The first prong requires a court to determine `whether the statute, either standing alone or as construed, made it reasonably clear at the relevant time that the defendant's conduct was criminal.’ U.S. v. Roberts, 363 F.3d 118 (U.S. Court of Appeals for the 2d Circuit 2004) (quoting U.S. v. Lanier, 520 U.S. 259 (1997)). `A]lthough clarity at the requisite level may be supplied by judicial gloss on an otherwise uncertain statute, due process bars courts from applying a novel construction of a criminal statute to conduct that neither the statute nor any prior judicial decision has fairly disclosed to be within its scope.’ U.S. v. Roberts, supra (quoting U.S. v. Lanier, supra).

Under the second, `more important,’ prong, Kolender v. Lawson, supra, the inquiry is `whether the statutory language is of such a standardless sweep that it allows policemen, prosecutors, and juries to pursue their personal predilections.’  Arriaga v. Mukasey, 521 F.3d 219 (U.S. Court of Appeals for the 2d Circuit 2008) (quoting Smith v. Goguen, 415 U.S. 566 (1974). . . .) `A statute that reaches “a substantial amount of innocent conduct” confers an impermissible degree of discretion on law enforcement authorities to determine who is subject to the law.’ Arriaga v. Mukasey, supra (quoting City of Chicago v. Morales, 527 U.S. 41 (1999)).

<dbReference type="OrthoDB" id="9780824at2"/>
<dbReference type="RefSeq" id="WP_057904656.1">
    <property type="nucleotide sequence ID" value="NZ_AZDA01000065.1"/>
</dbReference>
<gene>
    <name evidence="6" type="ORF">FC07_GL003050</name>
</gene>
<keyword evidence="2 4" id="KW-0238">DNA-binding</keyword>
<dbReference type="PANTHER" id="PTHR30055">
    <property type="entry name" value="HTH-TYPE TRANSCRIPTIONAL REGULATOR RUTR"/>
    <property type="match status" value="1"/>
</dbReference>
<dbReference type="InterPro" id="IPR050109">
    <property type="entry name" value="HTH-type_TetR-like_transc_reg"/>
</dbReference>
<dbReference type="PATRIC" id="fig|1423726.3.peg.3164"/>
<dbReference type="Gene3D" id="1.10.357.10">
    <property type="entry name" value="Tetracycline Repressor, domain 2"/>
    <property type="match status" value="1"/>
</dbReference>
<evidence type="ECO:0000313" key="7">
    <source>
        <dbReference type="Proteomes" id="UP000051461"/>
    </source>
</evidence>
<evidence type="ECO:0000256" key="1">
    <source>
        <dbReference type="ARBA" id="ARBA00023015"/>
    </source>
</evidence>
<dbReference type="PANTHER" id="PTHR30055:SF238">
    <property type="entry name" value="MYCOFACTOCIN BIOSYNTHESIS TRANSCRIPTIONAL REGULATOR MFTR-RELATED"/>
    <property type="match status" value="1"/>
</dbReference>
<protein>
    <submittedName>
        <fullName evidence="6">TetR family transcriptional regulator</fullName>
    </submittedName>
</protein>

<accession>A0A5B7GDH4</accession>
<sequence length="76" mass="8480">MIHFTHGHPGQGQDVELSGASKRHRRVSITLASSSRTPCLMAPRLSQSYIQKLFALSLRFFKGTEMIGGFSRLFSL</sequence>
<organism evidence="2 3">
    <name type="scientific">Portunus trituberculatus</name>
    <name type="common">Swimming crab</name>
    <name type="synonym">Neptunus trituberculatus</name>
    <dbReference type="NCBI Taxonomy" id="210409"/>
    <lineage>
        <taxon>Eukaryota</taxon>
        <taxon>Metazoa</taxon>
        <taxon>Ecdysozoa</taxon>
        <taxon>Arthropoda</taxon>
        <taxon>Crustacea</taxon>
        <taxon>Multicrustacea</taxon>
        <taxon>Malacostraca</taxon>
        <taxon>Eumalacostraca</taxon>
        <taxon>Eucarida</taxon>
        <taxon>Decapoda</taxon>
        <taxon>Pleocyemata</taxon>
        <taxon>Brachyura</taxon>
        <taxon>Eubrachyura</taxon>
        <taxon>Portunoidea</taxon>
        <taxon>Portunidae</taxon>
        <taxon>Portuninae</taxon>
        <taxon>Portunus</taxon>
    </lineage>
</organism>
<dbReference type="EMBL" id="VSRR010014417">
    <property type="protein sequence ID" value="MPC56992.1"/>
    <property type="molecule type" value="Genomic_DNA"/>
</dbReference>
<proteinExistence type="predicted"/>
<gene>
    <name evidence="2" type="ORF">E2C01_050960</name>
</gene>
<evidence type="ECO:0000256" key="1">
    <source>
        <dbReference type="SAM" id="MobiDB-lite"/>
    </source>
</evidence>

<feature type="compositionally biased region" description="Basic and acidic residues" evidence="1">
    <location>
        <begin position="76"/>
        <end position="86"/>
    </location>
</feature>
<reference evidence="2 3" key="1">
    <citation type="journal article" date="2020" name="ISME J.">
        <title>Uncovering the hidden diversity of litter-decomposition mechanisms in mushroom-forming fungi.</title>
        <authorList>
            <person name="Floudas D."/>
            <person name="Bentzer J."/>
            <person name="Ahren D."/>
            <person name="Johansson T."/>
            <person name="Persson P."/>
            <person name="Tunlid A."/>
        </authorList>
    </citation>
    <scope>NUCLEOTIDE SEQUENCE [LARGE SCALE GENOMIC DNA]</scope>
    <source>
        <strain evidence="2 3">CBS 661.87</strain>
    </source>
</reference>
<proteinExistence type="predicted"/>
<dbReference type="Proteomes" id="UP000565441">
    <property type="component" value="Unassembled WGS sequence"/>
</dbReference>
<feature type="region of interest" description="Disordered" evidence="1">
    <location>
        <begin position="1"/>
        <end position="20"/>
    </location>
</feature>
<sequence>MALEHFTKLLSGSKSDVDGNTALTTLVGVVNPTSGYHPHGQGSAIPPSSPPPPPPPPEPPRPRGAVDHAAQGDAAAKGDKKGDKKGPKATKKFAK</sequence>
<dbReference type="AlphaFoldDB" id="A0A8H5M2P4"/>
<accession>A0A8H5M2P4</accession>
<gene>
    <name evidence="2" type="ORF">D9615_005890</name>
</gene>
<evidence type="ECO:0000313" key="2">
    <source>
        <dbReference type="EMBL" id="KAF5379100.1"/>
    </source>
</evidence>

U.S. v. Yücel, supra.
The judge went on to explain that
`[v]agueness challenges to statutes not threatening 1st Amendment interests are examined in light of the facts of the case at hand; the statute is judged on an as-applied basis.’ U.S. v. Coppola, 671 F.3d 220 (U.S. Court of Appeals for the 2d Circuit 2012) (quoting Maynard v. Cartwright, 486 U.S. 356 (1988)). In such cases, regardless of whatever ambiguities may exist at the outer edges of the statute, a defendant cannot successfully challenge its vagueness if his own conduct, as alleged, is clearly prohibited by the statute. U.S. v. Nadirashvili, 655 F.3d 114 (U.S. Court of Appeals for the 2d Circuit 2011).